that the theory predicts the same effect for the case where the water-lled bucket is rotating and
the distant stars are at rest as it does for the case where the bucket is at rest and the distant stars are
rotating (see the gure below).
at rest
at rest
at rest
at rest
bucket at rest
water at rest
shell rotating
bucket rotating
water rotating
shell at rest


Unfortunately, Newtons theory, while predicting the observed effect in the former case, predicts
no effect at all in the latter. The Einstein-Grossmann theory, however, Einstein suggested, does
predict the same effect in the two cases and hence allows one to relativize Newtons absolute rota-
tion along Machian lines.
There are two calculations in the Einstein-Besso manuscript pertaining to these claims about
rotation, one on pp. 3637, the other one on pp. 4142. On pp. 3637, Einstein calculated, in a
rst-order approximation, the metric eld that a rotating shell would produce near its center. The
shell obviously represented the distant stars. As Einstein reported to Mach in June 1913, the Ein-
stein-Grossmann theory, unlike Newtonian theory, does predict a small effect of the type needed
for a Machian account of Newtons bucket experiment.
On pp. 4142, Einstein arrived at an even more encouraging result. According to the early ver-
sion of the equivalence principle, rotation should be equivalent to some gravitational eld. This is
illustrated in the gure below. Standing on a rotating merry-go-round your velocity constantly
changes direction, which means that you are experiencing a centripetal acceleration. This feels as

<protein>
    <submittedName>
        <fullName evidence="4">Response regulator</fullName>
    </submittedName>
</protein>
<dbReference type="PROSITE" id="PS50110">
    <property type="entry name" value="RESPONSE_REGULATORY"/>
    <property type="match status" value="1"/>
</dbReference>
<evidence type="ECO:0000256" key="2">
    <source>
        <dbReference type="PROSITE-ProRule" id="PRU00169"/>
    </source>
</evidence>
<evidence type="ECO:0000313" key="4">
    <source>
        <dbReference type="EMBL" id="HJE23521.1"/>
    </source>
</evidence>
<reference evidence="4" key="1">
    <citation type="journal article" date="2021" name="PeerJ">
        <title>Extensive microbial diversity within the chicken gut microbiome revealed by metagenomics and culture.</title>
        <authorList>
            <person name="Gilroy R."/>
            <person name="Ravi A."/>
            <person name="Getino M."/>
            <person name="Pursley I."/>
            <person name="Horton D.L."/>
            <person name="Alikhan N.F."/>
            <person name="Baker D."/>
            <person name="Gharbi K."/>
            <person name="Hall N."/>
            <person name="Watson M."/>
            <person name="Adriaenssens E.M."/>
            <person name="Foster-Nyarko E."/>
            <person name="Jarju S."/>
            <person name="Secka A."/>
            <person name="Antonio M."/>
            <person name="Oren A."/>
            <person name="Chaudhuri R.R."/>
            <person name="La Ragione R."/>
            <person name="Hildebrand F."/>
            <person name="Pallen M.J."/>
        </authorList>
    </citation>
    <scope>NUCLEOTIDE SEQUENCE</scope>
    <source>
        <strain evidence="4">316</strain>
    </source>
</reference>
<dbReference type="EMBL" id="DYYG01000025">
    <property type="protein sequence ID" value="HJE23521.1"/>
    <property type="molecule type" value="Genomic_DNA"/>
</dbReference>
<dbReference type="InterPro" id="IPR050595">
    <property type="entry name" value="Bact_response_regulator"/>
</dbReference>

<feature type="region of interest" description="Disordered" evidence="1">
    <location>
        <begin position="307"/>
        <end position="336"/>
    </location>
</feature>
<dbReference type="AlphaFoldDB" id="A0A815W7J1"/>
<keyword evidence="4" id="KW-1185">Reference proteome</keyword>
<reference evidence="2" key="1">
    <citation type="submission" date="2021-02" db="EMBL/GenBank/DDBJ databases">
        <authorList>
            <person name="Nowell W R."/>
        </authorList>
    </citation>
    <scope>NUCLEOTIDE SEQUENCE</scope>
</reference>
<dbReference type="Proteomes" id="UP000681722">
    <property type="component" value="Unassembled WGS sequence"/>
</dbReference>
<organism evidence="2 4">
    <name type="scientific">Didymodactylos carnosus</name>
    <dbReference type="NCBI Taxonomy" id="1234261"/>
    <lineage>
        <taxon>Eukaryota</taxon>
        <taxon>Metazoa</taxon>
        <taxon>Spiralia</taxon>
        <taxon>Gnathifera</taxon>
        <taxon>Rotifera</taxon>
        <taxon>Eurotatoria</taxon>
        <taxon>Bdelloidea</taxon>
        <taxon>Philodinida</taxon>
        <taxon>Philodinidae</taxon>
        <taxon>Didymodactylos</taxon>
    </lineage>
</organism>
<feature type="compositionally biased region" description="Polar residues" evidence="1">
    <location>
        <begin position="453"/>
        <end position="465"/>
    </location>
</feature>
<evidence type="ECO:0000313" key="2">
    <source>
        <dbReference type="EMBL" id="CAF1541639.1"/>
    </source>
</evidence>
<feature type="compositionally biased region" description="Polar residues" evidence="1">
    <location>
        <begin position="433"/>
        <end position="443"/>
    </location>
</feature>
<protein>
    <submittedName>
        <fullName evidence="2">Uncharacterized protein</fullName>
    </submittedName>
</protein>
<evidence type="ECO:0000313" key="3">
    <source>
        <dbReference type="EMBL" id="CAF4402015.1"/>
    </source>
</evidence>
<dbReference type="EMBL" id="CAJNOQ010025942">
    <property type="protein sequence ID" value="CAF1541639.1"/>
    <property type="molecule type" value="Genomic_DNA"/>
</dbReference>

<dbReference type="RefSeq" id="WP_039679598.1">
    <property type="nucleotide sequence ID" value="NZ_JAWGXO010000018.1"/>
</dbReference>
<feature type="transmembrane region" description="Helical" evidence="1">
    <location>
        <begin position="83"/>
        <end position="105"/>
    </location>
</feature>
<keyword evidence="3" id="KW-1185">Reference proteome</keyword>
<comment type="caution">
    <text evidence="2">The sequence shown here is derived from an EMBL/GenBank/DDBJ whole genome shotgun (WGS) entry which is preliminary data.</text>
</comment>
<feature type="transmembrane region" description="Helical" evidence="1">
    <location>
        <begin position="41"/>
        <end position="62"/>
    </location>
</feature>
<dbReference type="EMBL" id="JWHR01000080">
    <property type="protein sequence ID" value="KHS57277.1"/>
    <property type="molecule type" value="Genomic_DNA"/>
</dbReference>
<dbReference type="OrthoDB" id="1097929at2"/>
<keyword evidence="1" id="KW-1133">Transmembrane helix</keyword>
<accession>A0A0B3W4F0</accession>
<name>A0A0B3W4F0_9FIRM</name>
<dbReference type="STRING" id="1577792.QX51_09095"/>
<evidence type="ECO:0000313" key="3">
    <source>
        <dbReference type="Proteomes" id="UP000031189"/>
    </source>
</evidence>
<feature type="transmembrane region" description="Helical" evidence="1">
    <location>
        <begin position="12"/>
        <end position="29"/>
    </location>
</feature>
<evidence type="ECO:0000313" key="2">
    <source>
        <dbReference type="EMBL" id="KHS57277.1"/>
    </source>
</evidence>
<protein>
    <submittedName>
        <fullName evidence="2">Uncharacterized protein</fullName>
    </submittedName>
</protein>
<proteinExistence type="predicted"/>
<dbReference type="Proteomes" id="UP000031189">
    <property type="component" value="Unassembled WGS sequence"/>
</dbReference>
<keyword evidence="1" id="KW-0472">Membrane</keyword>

if there is a forceknown as the centrifugal forcethat is trying to throw you off the merry-go-
round. According to the equivalence principle, that situation should be fully equivalent to one in
which you are standing on a merry-go-round at rest in a peculiar centrifugal gravitational eld.
One can easily calculate the metric eld describing space and time from the point of view of an
observer in uniform rotation. The early version of the equivalence principle requires that this met-
ric eld can also be interpreted as a gravitational eld. This means that it should be a solution of
the eld equations of the theory. To check this, Einstein used the same approximation procedure
he had used to nd the eld of the sun for the perihelion calculations. In rst-order approximation,
it is easily veried that the metric eld for the rotating observer is indeed a solution of the eld
equations of the Einstein-Grossmann theory. Moreover, this rst-order metric eld has the same
form as the rst-order metric eld for the case of the rotating shell found on pp. 3637, which ts
nicely with the idea that this metric eld can be interpreted as the eld produced by the distant
stars rotating with respect to the observer. Einstein then substituted this rst-order eld into the
eld equations in a second-order approximation and checked whether the metric eld of the rotat-
ing observer is also a solution to the equations at this further level of approximation. He con-
cluded that it is. Next to the nal result of his calculation on p. 41, he wrote: stimmt (is
correct). The relevant passage is reproduced at the top of the next page.
Unfortunately, Einstein made some trivial mistake in this calculation. The metric eld describ-
ing space and time for a rotating observer is not a solution of the eld equations of the Einstein-